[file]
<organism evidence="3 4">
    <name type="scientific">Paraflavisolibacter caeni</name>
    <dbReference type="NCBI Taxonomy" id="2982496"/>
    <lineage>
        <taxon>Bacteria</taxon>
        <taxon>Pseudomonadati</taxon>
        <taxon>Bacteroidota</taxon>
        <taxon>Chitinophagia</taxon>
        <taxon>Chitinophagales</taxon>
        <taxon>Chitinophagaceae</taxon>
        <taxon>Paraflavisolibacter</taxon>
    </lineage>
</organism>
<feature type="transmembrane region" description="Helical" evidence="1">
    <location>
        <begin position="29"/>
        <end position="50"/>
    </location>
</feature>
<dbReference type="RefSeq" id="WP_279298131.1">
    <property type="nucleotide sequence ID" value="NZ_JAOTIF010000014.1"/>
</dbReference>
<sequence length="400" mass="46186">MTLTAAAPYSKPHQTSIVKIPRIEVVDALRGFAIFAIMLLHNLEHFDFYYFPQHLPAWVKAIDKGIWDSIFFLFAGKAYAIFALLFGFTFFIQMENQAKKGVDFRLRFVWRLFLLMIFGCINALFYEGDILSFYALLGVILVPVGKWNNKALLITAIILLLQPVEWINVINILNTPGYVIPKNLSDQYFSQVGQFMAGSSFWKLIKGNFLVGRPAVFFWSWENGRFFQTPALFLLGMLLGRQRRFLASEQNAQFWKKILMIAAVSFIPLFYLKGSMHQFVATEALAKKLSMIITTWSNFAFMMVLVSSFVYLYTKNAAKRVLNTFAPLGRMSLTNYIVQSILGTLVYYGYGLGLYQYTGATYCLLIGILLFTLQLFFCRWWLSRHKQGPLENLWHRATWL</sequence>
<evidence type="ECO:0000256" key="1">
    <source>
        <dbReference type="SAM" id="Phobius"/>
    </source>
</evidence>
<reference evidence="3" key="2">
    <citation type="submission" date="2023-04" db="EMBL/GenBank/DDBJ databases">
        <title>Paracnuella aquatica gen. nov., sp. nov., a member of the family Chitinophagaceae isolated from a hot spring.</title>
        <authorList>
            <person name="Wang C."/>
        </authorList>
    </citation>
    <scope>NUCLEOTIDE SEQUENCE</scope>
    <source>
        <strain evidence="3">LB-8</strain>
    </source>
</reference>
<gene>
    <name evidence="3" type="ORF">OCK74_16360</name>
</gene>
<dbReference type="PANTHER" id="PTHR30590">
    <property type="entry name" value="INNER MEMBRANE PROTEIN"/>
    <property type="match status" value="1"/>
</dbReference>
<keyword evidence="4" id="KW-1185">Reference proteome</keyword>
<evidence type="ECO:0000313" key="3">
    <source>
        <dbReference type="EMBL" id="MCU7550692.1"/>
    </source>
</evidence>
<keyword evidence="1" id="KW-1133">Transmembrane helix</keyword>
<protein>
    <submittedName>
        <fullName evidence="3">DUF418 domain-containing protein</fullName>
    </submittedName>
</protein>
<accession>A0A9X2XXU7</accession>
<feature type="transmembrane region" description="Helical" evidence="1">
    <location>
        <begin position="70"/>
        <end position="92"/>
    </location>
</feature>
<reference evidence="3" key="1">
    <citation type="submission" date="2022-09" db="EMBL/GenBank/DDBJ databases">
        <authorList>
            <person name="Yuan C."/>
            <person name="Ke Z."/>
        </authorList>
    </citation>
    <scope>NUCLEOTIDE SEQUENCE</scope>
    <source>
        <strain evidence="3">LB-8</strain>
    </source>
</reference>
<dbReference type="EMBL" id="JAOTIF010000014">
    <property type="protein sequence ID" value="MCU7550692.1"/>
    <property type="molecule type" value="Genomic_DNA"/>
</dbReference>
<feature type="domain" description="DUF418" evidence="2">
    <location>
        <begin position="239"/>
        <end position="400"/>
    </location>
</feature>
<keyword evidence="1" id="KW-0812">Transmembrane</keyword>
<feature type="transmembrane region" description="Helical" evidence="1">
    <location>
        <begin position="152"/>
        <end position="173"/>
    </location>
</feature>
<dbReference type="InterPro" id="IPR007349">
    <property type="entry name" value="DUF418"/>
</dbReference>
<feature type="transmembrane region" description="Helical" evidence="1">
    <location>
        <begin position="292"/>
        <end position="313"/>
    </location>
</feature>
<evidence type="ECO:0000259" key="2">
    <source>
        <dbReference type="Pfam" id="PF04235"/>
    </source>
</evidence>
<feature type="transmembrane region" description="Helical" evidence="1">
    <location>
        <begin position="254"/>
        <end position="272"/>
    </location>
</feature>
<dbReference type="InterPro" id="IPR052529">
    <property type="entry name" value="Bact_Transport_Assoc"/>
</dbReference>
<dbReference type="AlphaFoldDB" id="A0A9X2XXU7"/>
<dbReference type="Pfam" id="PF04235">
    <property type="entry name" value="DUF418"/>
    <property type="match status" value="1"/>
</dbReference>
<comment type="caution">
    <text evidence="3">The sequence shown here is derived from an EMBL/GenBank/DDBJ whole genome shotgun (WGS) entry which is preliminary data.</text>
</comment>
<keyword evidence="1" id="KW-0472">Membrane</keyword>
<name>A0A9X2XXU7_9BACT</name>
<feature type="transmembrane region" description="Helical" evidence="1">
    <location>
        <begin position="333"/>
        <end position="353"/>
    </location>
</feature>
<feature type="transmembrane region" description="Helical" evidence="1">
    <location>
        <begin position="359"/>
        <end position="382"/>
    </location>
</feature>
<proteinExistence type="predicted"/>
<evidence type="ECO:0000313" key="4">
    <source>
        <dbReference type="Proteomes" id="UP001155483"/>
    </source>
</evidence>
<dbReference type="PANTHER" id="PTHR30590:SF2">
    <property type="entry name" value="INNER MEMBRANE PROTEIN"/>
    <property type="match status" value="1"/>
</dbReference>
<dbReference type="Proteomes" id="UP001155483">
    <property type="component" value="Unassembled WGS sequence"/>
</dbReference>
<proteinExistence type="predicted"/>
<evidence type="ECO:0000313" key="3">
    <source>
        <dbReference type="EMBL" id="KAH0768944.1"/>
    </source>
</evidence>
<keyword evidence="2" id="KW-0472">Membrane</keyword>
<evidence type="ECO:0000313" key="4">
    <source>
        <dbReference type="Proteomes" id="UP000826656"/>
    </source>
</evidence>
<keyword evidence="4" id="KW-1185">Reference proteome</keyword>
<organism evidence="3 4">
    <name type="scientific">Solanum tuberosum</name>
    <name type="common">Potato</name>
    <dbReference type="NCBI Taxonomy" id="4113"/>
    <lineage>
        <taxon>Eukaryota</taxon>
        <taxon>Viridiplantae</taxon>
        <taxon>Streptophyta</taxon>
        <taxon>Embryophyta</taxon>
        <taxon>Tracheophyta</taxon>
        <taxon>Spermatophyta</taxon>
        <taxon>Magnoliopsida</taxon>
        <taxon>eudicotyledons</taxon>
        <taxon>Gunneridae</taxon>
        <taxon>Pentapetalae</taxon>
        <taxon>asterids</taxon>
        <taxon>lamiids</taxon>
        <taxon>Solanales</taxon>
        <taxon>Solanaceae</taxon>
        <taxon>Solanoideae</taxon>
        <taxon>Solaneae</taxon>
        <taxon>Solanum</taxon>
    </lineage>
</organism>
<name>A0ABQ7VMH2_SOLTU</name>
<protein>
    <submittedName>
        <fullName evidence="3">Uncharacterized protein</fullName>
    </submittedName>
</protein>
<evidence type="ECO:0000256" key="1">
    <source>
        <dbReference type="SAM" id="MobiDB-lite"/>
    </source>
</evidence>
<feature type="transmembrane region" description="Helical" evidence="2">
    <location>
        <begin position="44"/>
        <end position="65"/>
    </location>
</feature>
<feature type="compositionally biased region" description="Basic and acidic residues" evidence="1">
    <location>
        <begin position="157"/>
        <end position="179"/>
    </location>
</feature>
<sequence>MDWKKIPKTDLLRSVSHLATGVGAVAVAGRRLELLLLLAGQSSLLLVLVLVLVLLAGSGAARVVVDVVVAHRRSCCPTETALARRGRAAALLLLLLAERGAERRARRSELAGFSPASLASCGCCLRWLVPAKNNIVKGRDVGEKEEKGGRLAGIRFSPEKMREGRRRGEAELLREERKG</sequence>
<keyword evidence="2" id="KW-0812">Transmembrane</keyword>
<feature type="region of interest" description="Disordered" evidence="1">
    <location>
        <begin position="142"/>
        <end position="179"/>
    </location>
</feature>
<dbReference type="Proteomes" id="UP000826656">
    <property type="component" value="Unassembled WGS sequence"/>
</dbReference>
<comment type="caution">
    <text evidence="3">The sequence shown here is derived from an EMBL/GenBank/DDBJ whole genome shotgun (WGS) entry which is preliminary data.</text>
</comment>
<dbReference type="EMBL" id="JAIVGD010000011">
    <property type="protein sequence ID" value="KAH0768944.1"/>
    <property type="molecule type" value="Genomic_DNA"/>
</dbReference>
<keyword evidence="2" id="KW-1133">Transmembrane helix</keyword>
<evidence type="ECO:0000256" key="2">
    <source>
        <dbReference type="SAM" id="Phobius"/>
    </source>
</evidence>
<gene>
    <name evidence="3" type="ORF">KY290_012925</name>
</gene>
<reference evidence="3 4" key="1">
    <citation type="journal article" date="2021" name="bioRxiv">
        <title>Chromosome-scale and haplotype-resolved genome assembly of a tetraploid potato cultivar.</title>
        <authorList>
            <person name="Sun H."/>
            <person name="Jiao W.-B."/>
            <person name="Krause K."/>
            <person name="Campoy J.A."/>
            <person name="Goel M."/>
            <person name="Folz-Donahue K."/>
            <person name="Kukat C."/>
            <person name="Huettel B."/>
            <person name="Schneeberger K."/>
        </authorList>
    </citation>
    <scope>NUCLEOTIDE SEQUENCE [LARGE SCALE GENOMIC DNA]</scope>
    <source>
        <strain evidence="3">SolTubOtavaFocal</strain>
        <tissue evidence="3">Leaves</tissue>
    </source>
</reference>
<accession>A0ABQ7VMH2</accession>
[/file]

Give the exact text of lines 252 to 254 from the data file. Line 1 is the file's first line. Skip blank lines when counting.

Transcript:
            <person name="Huettel B."/>
            <person name="Schneeberger K."/>
        </authorList>